"We definitely have a focus in oncology, but that's because of the unmet need for detection," he said. "There was a large effort in the beginning of the company to map out [clinical need], and it continues to be iterative as we go."

While SomaLogic is oriented toward clinical development — it does not make its platform available as a catalog product — its main strategy calls for partnerships when possible.

"We are not necessarily seeking to be a diagnostics company," Walker said.

The lung cancer panel is the first potential diagnostic fruit of its efforts. The company believes it can be used for early detection of lung cancer in long-term smokers when surgery may offer a successful treatment. In the paper, the authors argue that the panel could enable physicians to test individuals with increased risk of developing lung cancer. As is currently envisioned, a positive result would be followed by a computed tomography screen.

The authors said the protocol could also run in reverse, with the panel used to diagnose lung cancer in individuals with "suspicious lung nodules identified by CT." Such an indication "could help mitigate the problem of morbidity and cost associated with surgical interventions," they said.

Lung cancer is the leading cause of all cancer deaths in the US. In 2009, an estimated 159,390 men and women in the US died from the disease and 219,440 new cases were diagnosed, according to the National Cancer Institute.

Beyond lung cancer, SomaLogic has ongoing programs in chronic kidney disease, pancreatic cancer, mesothelioma, and breast cancer. In the second Nature Precedings paper, SomaLogic analyzed plasma samples from 42 subjects with CKD and identified 60 biomarkers with differences in concentration between early- and late-stage disease.

In April, BioArray News sister publication ProteoMonitor reported that SomaLogic is also developing a test for pancreatic cancer, which consists of 11 proteins, and one for mesothelioma, which will comprise six or fewer proteins. The firm has not determined target launch dates for either panel.

As with the lung cancer panel, Quest has the option on partnering with SomaLogic on any diagnostics developed from those panels.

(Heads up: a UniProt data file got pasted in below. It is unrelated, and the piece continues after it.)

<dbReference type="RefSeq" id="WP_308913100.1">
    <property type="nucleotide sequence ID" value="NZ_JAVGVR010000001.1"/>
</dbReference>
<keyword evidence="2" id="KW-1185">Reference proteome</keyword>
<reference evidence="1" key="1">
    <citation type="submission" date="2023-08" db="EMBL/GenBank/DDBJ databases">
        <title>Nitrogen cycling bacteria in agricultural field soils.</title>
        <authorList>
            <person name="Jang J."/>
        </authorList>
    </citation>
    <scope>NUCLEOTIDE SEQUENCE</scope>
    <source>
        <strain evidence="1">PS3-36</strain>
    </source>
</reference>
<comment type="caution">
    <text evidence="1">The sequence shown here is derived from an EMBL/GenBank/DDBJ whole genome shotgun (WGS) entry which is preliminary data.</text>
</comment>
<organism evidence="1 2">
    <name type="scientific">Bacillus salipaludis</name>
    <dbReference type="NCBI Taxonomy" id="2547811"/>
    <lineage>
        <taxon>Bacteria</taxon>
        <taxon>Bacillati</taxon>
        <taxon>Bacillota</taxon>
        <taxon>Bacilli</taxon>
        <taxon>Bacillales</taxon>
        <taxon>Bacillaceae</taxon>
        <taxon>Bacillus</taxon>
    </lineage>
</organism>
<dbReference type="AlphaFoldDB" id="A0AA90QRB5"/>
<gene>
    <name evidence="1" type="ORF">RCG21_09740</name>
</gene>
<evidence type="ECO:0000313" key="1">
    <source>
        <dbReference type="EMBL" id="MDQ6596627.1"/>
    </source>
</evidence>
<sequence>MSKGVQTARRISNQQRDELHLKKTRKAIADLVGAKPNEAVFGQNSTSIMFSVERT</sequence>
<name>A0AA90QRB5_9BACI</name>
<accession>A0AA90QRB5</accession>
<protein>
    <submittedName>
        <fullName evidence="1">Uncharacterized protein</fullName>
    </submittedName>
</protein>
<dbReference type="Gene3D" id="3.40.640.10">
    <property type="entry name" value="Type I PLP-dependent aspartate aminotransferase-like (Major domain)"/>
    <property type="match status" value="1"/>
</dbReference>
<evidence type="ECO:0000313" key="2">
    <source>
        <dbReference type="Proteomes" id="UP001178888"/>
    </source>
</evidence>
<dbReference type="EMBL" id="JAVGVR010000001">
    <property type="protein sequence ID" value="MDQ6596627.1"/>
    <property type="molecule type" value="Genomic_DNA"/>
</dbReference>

SomaLogic acknowledged in the second paper that it has been involved in a prospective multicenter breast cancer study designed to compare plasma proteomic-signature proteins of 336 women with suspicious mammogram findings.

Specifically, 32 women surveyed had ductal carcinoma in situ, 57 had invasive breast cancer, and 247 had benign disease. Still, SomaLogic found there were "no statistically significant differences in the proteomic profile among these three groups."

While it said the outcome of the study was "disappointing," SomaLogic said in the paper that it is possible that "with a larger array, new biomarkers of breast cancer will emerge."

CEO Larry Gold told BioArray News last week that SomaLogic will rely on its partnership with Quest to market the first diagnostic products created with its platform, but that the firm in the future hopes to make in vitro diagnostic kits available to clinical labs. The firm is confident that its approach will win adoption because of the ability of protein-based assays to identify disease.

"When you measure genomics, you measure the risk of disease, [and] when you measure proteins, you measure the existence of disease," said Gold. "We measure existing disease. What you need is not risk: To be a good doctor is to know about existing disease when there are actionable steps that make a difference."

'A Larger Array'

In the lung cancer, CKD, and breast cancer studies, SomaLogic measured on average 800 proteins in each sample. According to Gold, the company this year became capable of measuring 1,000 proteins simultaneously, and in the next few years it plans to increase that number to 5,000.

"In our present platform, we measure 1,000 human proteins from concentrations as low as 50 centomolar to even nanomolar," Gold said. "This is the sensitivity of an enzyme-linked immunosorbant assay with huge content, and we only use 15 microliters of plasma."

Gold said that SomaLogic is now increasing the numbers of proteins it can profile simultaneously at the "sensible rate" of between 1,000 and 1,500 proteins per year. "We have built a discovery-sized multiplexed proteomics assay," Gold said. "As soon as we build the content, we'll make it available to pharma and academic collaborators."

Walker said that SomaLogic could hypothetically go beyond profiling 5,000 proteins in the future, potentially surveying all 20,000 known human proteins in one assay. Still, he said, for now, achieving the ability to survey 5,000 proteins in a single assay is the firm's main objective.

"Right now, our focus is the proteins that are present in blood; we think they will be most useful in diagnostics," Walker said. "It's just a measure of time and money."